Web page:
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Business cases developed by The University of Hong Kong that are Asian-business related are located here.

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Innovate New Harvard Study: Getty Images For years tech companies and other open-plan evangelists have argued that despite employees' grumblings about privacyopen-plan offices have one killer selling point -- they spur employees to interact more, sparking fresh ideas and boosting collaboration.

It's a compelling story one that also sounds nicer as a justification than lower real estate costsbut many people who have actually tried to talk to a colleague in a wide-open, too-quiet office have been suspicious of the claim. Now science has backed up their hunch.

If you've long felt open-plan offices were a collaboration killer, a new Harvard study proves you were right all along. More email, less conversation. The design of the research was simple but incredibly clever.

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Study two Fortune companies planning to make a switch to open-plan offices and compare how employees interact both before and after the new office design. To do this, Harvard researchers Ethan Bernstein and Stephen Turban had participating employees wear a gizmo called a sociometric badge.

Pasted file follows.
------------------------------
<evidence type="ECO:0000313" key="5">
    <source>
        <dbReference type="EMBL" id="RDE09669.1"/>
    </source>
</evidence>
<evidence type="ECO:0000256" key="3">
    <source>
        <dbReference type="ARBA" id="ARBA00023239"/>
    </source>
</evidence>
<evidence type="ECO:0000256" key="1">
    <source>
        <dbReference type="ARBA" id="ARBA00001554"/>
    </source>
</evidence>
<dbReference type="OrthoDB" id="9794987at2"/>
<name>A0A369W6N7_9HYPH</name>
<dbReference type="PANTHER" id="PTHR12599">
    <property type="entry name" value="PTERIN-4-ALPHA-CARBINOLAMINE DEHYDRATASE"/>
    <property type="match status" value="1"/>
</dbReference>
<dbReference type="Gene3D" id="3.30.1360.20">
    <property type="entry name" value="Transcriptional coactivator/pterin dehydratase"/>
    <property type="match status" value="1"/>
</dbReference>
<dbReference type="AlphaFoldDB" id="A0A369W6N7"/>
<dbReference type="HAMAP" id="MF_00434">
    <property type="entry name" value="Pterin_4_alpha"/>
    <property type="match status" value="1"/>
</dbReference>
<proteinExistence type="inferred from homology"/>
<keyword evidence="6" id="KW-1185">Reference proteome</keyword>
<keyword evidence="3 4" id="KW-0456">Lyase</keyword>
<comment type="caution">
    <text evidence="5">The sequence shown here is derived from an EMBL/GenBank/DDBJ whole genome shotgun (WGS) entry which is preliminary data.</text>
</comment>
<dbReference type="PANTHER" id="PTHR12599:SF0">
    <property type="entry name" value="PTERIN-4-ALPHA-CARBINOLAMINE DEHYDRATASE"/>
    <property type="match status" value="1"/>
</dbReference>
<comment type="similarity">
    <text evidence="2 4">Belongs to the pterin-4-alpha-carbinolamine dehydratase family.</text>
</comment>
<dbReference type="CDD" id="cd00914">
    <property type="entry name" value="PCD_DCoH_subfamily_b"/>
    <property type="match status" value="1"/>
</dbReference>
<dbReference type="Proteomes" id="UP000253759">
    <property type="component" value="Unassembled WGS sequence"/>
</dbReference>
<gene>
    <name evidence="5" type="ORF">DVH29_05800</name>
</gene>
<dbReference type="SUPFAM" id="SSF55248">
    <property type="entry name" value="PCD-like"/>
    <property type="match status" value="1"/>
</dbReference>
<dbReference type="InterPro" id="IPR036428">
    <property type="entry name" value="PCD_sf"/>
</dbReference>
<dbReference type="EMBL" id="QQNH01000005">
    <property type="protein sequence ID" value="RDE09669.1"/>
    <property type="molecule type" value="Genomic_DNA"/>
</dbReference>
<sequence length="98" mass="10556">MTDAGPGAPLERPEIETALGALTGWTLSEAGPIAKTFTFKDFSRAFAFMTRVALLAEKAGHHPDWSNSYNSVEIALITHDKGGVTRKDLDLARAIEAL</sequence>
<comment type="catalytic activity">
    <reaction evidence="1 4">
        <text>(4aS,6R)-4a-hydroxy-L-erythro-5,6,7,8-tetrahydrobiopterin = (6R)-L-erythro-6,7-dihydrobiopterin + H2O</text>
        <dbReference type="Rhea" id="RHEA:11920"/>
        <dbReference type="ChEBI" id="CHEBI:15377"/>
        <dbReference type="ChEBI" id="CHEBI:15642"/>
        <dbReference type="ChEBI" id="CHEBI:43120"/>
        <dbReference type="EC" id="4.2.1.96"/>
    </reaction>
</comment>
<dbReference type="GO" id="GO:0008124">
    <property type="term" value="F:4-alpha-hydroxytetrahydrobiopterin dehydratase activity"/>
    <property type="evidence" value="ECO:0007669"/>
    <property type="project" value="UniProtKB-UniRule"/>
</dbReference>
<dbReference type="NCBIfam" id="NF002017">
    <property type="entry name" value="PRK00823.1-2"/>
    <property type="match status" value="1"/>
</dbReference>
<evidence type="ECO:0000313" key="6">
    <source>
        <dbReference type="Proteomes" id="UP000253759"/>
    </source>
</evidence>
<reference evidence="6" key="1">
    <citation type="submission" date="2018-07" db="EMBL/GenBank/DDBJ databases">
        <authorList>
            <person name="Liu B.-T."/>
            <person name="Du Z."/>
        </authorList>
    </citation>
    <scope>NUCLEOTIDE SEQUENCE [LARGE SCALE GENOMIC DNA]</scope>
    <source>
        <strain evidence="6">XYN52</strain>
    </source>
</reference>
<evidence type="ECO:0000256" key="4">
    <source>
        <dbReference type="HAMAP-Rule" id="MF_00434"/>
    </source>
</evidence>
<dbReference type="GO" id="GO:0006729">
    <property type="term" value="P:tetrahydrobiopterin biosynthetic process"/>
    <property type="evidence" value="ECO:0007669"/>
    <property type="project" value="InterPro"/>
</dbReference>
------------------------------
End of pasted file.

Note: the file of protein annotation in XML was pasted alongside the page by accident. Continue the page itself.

For three weeks before and after the redesign it recorded wearers' movement, location, posture and, via infrared and sound sensors, their every conversation with colleagues. The researchers also reviewed the number of text messages and emails subjects sent during the test period.

The results have just been published in the journal Philosophical Transactions of the Royal Society B. What did they show?

In short, as walls came down, so did the number of interactions among co-workers. Simultaneously, the number of emails and text messages shot up.

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In the 15 days before the office redesign, participants accumulated an average of around 5. After the switch to the open layout, the same participants dropped to around 1.

That's an astonishing four hours less of collaboration per day. The study co-authors were blunt in their assessment of the data: But, you might object, maybe all that interaction before was time-wasting chitchat.

Maybe open-plan offices eliminate the privacy necessary for slackingpushing people to talk less frequently but more substantively. If someone tries to tell you otherwise, point them to this study.

Jul 9, More from Inc.Harvard Business Case Studies Solutions – Assignment Help. In most courses studied at Harvard Business schools, students are provided with a case study.

Find new ideas and classic advice on strategy, innovation and leadership, for global leaders from the world's best business and management experts.

Harvard business review case studies sign in

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